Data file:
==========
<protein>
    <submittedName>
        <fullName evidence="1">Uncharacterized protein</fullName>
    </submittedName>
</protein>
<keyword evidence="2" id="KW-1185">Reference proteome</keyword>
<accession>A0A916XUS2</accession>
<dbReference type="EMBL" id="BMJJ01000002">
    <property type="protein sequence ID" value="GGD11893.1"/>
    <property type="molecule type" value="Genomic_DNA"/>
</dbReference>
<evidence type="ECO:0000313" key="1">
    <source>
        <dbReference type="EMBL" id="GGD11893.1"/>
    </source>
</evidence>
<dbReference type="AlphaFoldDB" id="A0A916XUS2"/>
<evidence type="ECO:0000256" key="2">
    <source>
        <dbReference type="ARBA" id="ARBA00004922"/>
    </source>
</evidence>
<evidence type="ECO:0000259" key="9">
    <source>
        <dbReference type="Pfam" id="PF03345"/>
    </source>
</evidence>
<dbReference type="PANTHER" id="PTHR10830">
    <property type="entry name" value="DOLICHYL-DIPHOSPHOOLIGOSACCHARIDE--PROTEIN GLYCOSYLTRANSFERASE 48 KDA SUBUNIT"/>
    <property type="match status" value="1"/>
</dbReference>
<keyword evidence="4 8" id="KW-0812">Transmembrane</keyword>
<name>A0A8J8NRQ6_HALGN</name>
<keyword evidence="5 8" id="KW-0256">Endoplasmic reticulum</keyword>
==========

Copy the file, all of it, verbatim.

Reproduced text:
<protein>
    <submittedName>
        <fullName evidence="1">Uncharacterized protein</fullName>
    </submittedName>
</protein>
<keyword evidence="2" id="KW-1185">Reference proteome</keyword>
<accession>A0A916XUS2</accession>
<dbReference type="EMBL" id="BMJJ01000002">
    <property type="protein sequence ID" value="GGD11893.1"/>
    <property type="molecule type" value="Genomic_DNA"/>
</dbReference>
<evidence type="ECO:0000313" key="1">
    <source>
        <dbReference type="EMBL" id="GGD11893.1"/>
    </source>
</evidence>
<dbReference type="AlphaFoldDB" id="A0A916XUS2"/>
<evidence type="ECO:0000256" key="2">
    <source>
        <dbReference type="ARBA" id="ARBA00004922"/>
    </source>
</evidence>
<evidence type="ECO:0000259" key="9">
    <source>
        <dbReference type="Pfam" id="PF03345"/>
    </source>
</evidence>
<dbReference type="PANTHER" id="PTHR10830">
    <property type="entry name" value="DOLICHYL-DIPHOSPHOOLIGOSACCHARIDE--PROTEIN GLYCOSYLTRANSFERASE 48 KDA SUBUNIT"/>
    <property type="match status" value="1"/>
</dbReference>
<keyword evidence="4 8" id="KW-0812">Transmembrane</keyword>
<name>A0A8J8NRQ6_HALGN</name>
<keyword evidence="5 8" id="KW-0256">Endoplasmic reticulum</keyword>